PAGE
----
Lee brings Michael Jackson "Bad" magic to big screen
By Mike Collett-White
VENICE (Reuters) - Spike Lee's film about the making of Michael Jackson's 1987 album "Bad" may border on hagiography at times, but live footage and the singer's attention to detail when at the peak of his powers are a reminder of why he remains the "King of Pop".
The two-hour documentary called "Bad 25", which has its world premiere at the Venice film festival on Friday, is a familiar mix of talking heads - choreographers, producers and stars - and film of concerts, rehearsals and music videos.
Released to coincide with the 25th anniversary of Jackson's acclaimed follow-up to "Thriller", Lee provides few surprises for Jackson aficionados, but paints a picture of a genius at work who cared about every step of the production process.
"I think that it was too many years we've ... concentrated on stuff about Michael Jackson that had nothing to do with the music," Lee told reporters, 25 years to the day after Bad hit the shelves.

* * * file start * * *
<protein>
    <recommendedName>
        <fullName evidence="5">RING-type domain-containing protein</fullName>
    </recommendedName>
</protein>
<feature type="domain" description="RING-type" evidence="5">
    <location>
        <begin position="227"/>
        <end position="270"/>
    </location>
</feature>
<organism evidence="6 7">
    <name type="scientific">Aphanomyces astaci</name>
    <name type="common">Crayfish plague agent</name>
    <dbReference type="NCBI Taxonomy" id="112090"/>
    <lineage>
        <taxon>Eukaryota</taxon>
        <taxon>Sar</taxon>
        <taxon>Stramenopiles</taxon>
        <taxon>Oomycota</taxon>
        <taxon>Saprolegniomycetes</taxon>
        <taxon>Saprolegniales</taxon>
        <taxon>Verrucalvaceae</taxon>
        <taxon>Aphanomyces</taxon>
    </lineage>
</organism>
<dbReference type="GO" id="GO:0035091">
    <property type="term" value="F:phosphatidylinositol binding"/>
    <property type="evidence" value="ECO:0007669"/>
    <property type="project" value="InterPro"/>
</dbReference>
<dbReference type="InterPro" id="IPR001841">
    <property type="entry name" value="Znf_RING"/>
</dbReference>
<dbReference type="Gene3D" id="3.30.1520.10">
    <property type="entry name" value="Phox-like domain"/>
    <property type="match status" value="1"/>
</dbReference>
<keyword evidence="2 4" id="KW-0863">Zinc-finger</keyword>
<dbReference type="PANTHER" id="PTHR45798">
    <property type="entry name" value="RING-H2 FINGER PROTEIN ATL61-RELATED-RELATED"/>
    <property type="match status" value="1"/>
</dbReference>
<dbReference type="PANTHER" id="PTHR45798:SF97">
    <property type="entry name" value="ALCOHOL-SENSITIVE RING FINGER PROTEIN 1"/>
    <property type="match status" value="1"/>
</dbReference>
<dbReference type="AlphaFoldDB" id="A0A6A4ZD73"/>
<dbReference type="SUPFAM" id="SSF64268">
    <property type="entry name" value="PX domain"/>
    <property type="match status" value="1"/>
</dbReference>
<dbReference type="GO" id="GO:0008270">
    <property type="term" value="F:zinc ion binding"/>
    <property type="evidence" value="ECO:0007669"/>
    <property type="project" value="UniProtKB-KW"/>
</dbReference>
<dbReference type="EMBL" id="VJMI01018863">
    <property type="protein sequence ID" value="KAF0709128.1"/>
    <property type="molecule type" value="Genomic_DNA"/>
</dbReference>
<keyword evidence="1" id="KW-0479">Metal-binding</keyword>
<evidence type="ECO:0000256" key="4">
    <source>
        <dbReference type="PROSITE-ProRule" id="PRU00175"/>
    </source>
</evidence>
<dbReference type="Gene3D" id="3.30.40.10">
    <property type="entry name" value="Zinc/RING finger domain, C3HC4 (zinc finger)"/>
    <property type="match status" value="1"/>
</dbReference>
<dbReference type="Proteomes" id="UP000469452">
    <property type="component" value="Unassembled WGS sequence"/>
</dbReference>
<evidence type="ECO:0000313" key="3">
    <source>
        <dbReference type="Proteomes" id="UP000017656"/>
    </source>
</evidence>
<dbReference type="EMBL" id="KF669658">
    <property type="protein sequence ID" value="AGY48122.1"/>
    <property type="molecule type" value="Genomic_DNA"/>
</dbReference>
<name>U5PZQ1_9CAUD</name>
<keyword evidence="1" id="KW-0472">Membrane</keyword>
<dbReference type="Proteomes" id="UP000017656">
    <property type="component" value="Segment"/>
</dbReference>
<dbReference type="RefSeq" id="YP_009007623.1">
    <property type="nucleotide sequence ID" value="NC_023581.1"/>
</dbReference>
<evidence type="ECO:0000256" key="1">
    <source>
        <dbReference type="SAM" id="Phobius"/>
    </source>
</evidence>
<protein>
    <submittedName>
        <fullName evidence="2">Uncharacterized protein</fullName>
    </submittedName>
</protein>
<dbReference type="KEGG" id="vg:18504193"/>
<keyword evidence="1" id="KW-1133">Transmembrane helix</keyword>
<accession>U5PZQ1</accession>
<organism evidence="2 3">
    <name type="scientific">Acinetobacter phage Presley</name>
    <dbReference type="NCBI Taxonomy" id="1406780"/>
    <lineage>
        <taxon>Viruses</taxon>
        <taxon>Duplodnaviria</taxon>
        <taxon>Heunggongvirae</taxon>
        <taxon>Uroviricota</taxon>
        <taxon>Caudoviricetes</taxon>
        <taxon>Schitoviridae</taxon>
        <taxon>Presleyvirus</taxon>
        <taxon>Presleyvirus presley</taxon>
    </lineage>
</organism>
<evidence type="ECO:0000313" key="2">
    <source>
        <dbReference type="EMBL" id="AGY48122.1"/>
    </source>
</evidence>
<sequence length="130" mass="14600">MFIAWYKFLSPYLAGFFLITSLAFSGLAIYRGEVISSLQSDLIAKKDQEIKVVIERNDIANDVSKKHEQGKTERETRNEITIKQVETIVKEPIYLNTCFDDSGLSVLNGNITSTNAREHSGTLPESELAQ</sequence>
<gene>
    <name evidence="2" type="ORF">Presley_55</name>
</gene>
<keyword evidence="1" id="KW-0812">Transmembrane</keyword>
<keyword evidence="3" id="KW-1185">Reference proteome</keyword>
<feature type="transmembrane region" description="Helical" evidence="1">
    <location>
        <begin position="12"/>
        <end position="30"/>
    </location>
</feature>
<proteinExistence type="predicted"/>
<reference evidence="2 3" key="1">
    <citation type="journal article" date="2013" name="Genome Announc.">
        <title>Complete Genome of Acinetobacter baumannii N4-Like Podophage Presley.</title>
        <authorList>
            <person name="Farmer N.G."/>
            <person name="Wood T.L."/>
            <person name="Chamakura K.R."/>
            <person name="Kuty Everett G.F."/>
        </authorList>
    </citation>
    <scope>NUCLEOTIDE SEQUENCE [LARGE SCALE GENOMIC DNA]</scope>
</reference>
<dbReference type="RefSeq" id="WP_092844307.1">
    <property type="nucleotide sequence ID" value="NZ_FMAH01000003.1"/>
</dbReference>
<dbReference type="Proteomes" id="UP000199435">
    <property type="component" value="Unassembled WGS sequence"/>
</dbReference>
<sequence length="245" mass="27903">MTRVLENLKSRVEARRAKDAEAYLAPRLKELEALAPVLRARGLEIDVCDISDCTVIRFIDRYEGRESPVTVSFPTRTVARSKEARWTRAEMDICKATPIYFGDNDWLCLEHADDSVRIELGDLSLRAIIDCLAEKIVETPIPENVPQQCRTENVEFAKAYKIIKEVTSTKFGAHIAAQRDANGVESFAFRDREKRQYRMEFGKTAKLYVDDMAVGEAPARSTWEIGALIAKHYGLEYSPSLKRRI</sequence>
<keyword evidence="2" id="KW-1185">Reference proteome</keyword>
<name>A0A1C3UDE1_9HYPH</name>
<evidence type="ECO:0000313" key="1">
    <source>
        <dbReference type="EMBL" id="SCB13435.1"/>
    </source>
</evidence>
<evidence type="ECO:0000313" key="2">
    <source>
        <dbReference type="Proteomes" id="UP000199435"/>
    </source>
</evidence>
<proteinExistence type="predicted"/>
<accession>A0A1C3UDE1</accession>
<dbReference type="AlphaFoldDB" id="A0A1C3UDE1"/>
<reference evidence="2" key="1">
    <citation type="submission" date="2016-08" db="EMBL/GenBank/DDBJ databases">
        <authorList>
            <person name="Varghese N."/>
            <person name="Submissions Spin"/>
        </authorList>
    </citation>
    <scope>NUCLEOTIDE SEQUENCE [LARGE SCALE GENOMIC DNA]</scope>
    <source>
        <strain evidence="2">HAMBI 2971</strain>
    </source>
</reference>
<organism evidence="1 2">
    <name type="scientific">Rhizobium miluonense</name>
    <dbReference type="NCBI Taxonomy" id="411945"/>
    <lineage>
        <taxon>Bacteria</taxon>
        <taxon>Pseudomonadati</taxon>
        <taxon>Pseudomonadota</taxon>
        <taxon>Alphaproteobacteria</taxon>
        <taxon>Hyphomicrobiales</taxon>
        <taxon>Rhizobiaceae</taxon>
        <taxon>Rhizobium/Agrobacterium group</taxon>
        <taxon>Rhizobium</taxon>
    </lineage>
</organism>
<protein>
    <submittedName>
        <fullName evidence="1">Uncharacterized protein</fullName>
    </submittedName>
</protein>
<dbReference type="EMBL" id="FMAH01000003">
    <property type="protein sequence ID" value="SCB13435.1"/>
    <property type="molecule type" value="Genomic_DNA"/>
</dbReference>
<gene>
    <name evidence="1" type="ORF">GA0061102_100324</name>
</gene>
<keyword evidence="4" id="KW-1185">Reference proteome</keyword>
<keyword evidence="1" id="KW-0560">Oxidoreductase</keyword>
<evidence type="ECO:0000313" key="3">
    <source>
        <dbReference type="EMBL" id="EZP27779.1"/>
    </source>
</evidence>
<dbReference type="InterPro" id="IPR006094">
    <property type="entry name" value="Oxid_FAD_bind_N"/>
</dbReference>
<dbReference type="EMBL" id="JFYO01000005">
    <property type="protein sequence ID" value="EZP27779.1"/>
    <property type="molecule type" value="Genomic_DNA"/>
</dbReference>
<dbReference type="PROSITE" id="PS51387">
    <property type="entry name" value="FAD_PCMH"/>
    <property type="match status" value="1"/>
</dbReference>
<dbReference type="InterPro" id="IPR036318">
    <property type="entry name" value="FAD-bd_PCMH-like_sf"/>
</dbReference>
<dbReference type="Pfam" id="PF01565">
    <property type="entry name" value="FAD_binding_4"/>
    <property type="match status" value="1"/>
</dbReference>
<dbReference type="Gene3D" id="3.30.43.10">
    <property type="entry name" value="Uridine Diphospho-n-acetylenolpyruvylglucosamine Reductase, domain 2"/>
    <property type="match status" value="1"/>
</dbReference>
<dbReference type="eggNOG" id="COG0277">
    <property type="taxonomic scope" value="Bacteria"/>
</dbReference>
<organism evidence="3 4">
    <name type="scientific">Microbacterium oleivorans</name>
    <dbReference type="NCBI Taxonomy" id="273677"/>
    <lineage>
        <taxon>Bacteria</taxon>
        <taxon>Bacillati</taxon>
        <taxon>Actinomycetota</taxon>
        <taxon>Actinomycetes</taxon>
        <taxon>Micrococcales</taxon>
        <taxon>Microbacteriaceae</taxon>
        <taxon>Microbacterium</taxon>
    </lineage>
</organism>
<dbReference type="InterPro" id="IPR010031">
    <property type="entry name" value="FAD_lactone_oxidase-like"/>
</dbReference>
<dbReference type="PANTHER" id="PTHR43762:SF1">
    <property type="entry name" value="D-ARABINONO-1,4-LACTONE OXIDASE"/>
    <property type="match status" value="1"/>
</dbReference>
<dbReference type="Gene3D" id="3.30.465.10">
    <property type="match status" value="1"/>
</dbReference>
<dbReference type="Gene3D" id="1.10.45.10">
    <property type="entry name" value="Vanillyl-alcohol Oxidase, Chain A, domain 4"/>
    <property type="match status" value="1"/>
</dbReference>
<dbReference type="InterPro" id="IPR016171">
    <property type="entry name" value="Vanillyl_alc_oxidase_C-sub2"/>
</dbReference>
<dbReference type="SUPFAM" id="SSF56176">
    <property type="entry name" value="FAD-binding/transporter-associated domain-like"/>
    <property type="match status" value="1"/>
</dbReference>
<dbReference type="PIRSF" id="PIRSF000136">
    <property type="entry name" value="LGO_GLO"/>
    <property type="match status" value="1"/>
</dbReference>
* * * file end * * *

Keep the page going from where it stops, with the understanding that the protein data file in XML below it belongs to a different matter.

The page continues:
The documentary, which Lee called his "love letter" to Jackson, has the backing both of the singer's estate and his record label, giving Lee access to many of the key players in the making of what is regarded as a milestone album.
"It was a chance to really dig into his creative process," he added.
"We all are blessed with the final work, but it's rare that you get to see how something is put together. We just see the final product. We don't see the blood, sweat and tears, all the work that goes into how the masters work."
Among the novelties is footage taken by Jackson himself, using a handheld camera, of Siedah Garrett singing "Man in the Mirror", the song she co-wrote for the star, a cappella save for an off-camera clicking of fingers laying down the beat. Continued...